water recycling-national recycling day

New Water Recycling Videos on National Recycling Day

National Recycling Day on November 15 celebrates and promotes recycling practices to reduce waste and decrease energy demands, ultimately preventing pollution and fighting climate change. This year, the Water Authority partnered with the Southern California Water Coalition to promote water recycling.

National Recycling Day brings new video series

The Water Authority and other SCWC members, worked through the Coalition’s Recycled Water Task Force, along with other water districts and agencies in Southern California to create a new video series. The informative video series was created to educate the public on the use of recycled water in Southern California. The three-part video series shares a simple message – Water: Too Precious to Use Just Once.

The short videos explain the basics of water recycling and its importance as part of a diverse set of solutions employed by water agencies and local governments to stretch limited water resources. The series describes what water recycling is, how it is safe, and how it is used and will be used in the future.

“This new video series is the result of many water agencies and experts working in partnership to promote inclusive educational outreach about the safety and importance of water recycling in our communities,” said Lesley Dobalian, principal water resources specialist for the Water Authority and a member of the Recycled Water Task Force.

Water Too Precious to Use Just Once

Water recycling is the process of taking water that has already been used and treating it to levels safe for further beneficial use. Recycled water is highly regulated, and its use must comply with strict environmental and safety rules and requirements.

Thanks to advancements in water treatment technologies, reycled water is used to water landscapes, for commercial and industrial processes, and to recharge underground aquifers. Recycled water is also tapped for potable reuse through reservoir augmentation.

Water recycling is key to the region’s future

Recycled water is one more tool in the San Diego region’s water portfolio approach to provide a resilient water supply in the face of a changing climate. The  Water Authority and its 24 member agencies have increased the region’s water supply reliability through diversified and innovative technologies like water recycling.

The Water Authority and its 24 member agencies have promoted the advancement of water recycling and potable reuse in San Diego County by developing educational resources such as and obtaining outside funding from the Metropolitan Water District’s local resource program, and local, state, and federal grant and loan opportunities. Over the last year the Water Authority Board supported local potable reuse projects such as Pure Water San Diego, the East County Advanced Water Purification Program, and Pure Water Oceanside.

The video series was made possible through funding provided by the Los Angeles Department of Water and Power and the work of members of SCWC’s Water Recycling Task Force video subcommittee, comprised of representatives from the San Diego County Water Authority and other agencies throughout Southern California.

Metropolitan Board Advances Major Recycled Water Project

The Metropolitan Water District board voted to begin environmental planning work on what would be one of the largest advanced purified wastewater treatment plants in the world.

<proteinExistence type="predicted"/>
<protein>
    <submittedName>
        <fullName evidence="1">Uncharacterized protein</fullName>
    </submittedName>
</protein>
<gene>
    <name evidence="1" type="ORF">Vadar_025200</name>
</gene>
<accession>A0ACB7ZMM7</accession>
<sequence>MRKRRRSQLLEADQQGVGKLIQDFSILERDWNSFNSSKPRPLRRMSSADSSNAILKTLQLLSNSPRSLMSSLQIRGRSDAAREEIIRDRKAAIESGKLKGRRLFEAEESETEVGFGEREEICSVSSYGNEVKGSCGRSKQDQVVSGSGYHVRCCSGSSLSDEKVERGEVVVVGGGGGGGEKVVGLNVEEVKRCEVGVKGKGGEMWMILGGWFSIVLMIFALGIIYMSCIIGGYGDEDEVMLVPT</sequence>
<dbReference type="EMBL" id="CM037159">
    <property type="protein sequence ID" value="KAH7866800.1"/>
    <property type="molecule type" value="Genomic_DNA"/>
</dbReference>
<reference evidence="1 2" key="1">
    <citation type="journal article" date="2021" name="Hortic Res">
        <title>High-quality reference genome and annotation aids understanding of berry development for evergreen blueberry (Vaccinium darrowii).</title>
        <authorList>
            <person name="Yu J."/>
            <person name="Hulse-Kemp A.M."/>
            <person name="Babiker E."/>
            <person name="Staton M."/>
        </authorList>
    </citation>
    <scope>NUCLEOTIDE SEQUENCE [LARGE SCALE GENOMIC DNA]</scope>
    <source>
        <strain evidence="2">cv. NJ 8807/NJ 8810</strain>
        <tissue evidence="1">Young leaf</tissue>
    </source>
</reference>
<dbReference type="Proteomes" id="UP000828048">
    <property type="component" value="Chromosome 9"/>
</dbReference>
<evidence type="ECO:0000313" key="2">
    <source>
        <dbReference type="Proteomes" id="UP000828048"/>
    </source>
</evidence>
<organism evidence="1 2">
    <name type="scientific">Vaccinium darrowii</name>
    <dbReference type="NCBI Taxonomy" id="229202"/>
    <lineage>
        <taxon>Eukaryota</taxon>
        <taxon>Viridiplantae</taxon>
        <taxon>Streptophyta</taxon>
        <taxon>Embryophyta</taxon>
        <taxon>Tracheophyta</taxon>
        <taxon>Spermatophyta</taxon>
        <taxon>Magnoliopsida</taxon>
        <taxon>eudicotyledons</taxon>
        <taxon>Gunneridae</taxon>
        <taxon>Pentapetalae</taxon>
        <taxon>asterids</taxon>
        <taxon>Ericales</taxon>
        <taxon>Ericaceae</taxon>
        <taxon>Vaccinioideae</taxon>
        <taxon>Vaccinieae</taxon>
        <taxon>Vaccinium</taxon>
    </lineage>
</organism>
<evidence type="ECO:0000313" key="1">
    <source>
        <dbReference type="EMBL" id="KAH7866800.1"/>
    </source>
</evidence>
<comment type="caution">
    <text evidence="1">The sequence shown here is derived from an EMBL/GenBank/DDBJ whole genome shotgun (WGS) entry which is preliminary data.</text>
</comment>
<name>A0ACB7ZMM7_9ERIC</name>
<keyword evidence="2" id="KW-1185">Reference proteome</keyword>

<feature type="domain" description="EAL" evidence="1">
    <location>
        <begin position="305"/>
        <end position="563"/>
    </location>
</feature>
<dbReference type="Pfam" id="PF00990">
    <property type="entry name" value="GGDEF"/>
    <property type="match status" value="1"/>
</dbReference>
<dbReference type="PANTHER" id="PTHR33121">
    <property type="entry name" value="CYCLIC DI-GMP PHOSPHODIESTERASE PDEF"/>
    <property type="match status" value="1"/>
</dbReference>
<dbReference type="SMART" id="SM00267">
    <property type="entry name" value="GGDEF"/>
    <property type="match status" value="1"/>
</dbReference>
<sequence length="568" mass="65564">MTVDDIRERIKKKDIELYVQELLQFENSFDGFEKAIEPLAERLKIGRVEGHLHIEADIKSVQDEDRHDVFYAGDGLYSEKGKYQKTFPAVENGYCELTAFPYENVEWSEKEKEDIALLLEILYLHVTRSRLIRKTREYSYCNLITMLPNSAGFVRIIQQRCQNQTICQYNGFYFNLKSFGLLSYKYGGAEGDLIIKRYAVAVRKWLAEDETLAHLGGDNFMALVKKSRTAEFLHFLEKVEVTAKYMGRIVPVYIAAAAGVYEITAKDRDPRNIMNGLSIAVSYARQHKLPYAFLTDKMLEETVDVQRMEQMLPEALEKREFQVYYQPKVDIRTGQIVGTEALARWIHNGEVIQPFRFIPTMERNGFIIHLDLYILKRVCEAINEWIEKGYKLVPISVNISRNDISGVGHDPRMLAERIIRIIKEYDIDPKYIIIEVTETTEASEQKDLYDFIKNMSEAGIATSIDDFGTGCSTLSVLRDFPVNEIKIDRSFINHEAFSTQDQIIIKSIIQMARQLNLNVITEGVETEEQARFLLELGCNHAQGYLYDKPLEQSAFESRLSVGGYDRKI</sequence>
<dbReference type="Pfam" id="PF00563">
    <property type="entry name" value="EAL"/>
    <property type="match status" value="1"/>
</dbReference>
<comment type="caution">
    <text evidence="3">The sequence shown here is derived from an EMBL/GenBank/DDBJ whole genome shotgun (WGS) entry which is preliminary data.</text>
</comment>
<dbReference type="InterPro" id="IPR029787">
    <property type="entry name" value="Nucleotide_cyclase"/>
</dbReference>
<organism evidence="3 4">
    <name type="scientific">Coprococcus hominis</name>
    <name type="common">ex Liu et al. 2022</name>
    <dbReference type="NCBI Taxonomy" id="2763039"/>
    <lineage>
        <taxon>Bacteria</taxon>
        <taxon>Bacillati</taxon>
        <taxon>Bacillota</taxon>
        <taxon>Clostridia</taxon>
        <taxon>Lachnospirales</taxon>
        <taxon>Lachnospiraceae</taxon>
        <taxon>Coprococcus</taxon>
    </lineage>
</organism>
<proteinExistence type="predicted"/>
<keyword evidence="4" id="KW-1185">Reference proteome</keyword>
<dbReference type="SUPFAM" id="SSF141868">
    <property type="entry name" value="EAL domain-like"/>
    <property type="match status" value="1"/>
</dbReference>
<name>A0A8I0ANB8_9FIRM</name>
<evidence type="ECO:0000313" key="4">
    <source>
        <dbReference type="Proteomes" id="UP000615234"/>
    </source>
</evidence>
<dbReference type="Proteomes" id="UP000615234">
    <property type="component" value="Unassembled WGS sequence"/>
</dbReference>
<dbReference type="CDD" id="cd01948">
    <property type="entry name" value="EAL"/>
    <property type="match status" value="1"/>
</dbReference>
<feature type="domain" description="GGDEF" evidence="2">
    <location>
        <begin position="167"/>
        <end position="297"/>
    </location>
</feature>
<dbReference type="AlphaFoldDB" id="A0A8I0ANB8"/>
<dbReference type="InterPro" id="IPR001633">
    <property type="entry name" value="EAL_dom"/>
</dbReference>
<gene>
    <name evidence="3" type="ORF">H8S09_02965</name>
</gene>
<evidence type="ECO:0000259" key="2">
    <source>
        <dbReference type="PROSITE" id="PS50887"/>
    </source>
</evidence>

Metropolitan officials said the approval marks a significant milestone for the Regional Recycled Water Program, a partnership between the MWD and the Los Angeles County Sanitation Districts to reuse water currently sent to the ocean.

Olivenhain Municipal Water District Logo landscape design workshops

Another Homeowner Association Converts to Recycled Water

Encinitas, Calif. — The Vida Pacifica Homeowner Association in Encinitas has begun receiving locally produced recycled water from Olivenhain Municipal Water District. Converting to recycled water will allow the HOA to save approximately 9.6 acre-feet of potable water annually, or over 3.1 million gallons. Each acre-foot contains about enough water to cover a football field, one foot deep.

Pipeline Replacement to Close Portions of Temecula Parkway Starting Next Month

Rancho California Water District crews will begin replacing more than a mile of pipeline under Temecula Parkway in November.

Staff from the water district updated the Temecula City Council on their plans at the council’s Oct. 13 meeting, where they said the project will result in lane closures on westbound Temecula Parkway from November through the middle of next year.

Vast New Reservoir in South Orange County Gets Its First Drops of Water

Right now, it’s just a huge hole in the hills off Ortega Highway in San Juan Capistrano. Really huge, as it’s designed to hold 1.6 billion gallons of water.

It’s still dry as dirt, but promises to be a central component of future water supplies for the 165,000 people served by the Santa Margarita Water District. While the district currently imports 100% of its drinking water from  the Colorado River and northern California, the new Trampas Canyon Reservoir is part of a plan to generate 30% of potable water supplies locally and to recycle more wastewater.

Pure Water Oceanside Gets $69 Million Loan

Oceanside has been awarded a $69 million loan to help finance the innovative Pure Water project that broke ground with a ceremony at the San Luis Rey Valley site in February.

The Water Infrastructure Finance and Innovation loan from the federal Environmental Protection Agency will cover nearly half of the project’s $158 million costs, city officials said. The 1.2 percent interest rate is expected to save an estimated $24 million over typical market financing costs.